The type of barley

There are two main types of barley utilized for producing whisky: two-row and six-row. There are two rows of barley kernels in 2-row barley, which is well-suited to making whisky due to its greater starch content and low protein enabling higher extraction. On the other hand, 6-row barley has six rows of kernels enabling a higher yield. In Kavalan, the malted barley that we import from European barley suppliers have all undergone the processes of soaking, malting or smoking. Strict quality control not only ensures the barley is of the highest quality, but also provides a Predicted Spirit Yield.


A stable and abundant supply of water is essential for whisky making. In the mashing process, grist and hot water are added to the mash tun to extract the sugary water (Wort). This is the key phase that will influence the flavour of the new make. As water quality plays a major role in influencing the texture of whisky, Kavalan has been located in an area close to plentiful water resources. In Yuanshan, Yilan the distillery team draws on the spring water from both the Central Mountain and the Snowy Mountain Range to produce whisky that has a creamy and complex taste.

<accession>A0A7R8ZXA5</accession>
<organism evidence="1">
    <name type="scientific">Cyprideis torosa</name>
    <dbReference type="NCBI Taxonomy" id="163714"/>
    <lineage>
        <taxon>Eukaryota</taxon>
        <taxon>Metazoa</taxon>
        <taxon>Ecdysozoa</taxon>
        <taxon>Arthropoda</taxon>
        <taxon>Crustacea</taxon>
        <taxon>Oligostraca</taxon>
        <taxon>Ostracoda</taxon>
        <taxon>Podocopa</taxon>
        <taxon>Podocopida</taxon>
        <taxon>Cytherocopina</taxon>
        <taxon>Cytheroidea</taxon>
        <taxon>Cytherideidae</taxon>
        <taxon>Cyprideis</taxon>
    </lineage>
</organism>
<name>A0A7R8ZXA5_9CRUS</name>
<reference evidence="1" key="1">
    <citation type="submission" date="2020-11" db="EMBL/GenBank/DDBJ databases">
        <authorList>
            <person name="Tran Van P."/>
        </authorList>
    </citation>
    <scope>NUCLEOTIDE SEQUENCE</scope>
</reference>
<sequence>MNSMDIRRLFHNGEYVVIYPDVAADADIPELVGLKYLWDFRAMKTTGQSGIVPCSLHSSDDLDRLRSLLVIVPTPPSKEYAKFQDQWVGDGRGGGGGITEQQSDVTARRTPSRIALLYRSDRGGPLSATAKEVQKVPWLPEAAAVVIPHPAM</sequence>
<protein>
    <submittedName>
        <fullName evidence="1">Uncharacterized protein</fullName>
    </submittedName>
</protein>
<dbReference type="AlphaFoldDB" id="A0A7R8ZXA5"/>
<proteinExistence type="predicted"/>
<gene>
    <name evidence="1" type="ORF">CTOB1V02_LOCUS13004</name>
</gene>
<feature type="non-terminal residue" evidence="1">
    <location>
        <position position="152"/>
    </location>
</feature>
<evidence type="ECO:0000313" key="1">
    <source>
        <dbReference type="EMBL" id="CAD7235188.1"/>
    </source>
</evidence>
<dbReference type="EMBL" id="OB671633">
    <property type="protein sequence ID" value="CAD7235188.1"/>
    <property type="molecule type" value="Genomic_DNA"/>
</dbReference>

In the fermentation process, yeast is added in order to convert the sugar into alcohol and carbon dioxide as well as to create the aromatic flavours. Thus, the strains of yeast used will decide the aroma of the new make. Kavalan use multiple types of yeasts, not only to increase the alcohol, but also to deepen the aromatic flavour. The types we use are specially chosen according to the conditions of Kavalan. In the fermentation process, timing must be precisely controlled as too short a time may produce insufficient alcohol and aromatic flavours. Fermentation that is too long may suffer from greater bacterial contamination and therefore also lead to an insufficient yield of alcohol.